15 March 2016

'Science, gentlemen, is of infinitely more importance to a state than may at first sight appear possible': The Life and Work of Humphry Davy (1778-1829)

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UCL, London UK

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This talk will trace Davy's career from provincial obscurity as an apothecary's apprentice in Penzance, through to Superintendent of the Medical Pneumatic Institution in Bristol, to metropolitan fame as Professor of Chemistry at the Royal Institution and later as President of the Royal Society of London. In the course of this trajectory, Davy, amongst much else, wrote poetry, discovered the physiological effects of nitrous oxide (laughing gas), systematically researched on electro-chemistry (a term he coined), discovering and naming sodium and potassium in the process, invented the miners' gauze safety lamp, developed a chemical method of unrolling the papyri excavated at Herculaneum and electro-chemically disabled the Royal Navy. As he appreciated, but tried to play down except when it suited him, much of his work stemmed from immediate practical demands including those of the state which will be a major theme of this illustrated talk.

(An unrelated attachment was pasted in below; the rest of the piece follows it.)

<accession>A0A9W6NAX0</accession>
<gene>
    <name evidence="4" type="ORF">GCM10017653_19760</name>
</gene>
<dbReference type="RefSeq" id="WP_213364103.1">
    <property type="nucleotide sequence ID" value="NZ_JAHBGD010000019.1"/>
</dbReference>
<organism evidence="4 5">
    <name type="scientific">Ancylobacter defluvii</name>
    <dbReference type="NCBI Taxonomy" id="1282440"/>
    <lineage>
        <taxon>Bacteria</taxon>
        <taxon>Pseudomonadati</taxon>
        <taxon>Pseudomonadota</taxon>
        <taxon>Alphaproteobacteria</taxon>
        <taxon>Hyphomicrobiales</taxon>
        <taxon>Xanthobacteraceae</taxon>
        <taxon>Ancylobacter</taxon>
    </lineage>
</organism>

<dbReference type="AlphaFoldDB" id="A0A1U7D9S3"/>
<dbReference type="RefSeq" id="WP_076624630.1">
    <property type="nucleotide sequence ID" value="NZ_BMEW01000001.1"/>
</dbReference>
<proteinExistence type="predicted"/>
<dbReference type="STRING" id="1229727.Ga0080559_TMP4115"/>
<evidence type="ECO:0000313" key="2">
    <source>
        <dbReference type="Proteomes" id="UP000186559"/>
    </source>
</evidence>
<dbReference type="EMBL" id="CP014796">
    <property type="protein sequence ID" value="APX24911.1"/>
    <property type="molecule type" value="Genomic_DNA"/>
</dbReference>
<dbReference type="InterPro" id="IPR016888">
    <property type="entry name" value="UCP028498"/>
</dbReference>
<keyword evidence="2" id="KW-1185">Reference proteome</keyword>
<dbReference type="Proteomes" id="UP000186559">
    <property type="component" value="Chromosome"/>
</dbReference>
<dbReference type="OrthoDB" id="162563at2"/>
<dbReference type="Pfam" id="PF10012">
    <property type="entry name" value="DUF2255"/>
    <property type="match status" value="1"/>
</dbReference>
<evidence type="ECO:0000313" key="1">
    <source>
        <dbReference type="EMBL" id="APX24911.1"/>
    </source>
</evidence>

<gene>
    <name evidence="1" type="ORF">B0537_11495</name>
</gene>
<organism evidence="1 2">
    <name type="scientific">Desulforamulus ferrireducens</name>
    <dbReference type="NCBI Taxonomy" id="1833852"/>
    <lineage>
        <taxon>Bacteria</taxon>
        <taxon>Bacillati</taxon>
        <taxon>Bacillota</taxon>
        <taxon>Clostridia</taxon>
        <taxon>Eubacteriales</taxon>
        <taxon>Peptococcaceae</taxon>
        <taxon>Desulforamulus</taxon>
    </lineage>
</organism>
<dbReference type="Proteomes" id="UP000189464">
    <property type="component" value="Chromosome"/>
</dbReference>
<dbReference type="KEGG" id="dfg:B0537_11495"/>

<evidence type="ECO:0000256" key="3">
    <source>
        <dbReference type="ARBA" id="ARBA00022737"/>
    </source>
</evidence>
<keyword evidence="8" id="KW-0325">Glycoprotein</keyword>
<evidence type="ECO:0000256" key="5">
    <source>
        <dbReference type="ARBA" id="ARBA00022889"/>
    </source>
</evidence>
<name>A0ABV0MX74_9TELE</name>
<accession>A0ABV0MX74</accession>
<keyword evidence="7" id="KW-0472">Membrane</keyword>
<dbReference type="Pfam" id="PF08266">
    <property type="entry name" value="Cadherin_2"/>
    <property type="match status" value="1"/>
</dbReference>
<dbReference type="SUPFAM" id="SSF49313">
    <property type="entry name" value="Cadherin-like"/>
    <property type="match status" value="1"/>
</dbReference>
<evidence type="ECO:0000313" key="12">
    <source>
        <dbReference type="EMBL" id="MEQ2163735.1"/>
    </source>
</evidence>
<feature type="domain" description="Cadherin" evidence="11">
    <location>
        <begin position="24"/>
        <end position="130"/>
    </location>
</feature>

Day 1 - 15th March 2016

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Venue and Contact


Department of Chemistry
University College London
20 Gordon Street
London, WC1H 0AJ

Tel: +44 (0) 20 7598 1594

Email: communications@soci.org

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Additional Info


Prof Frank James, UCL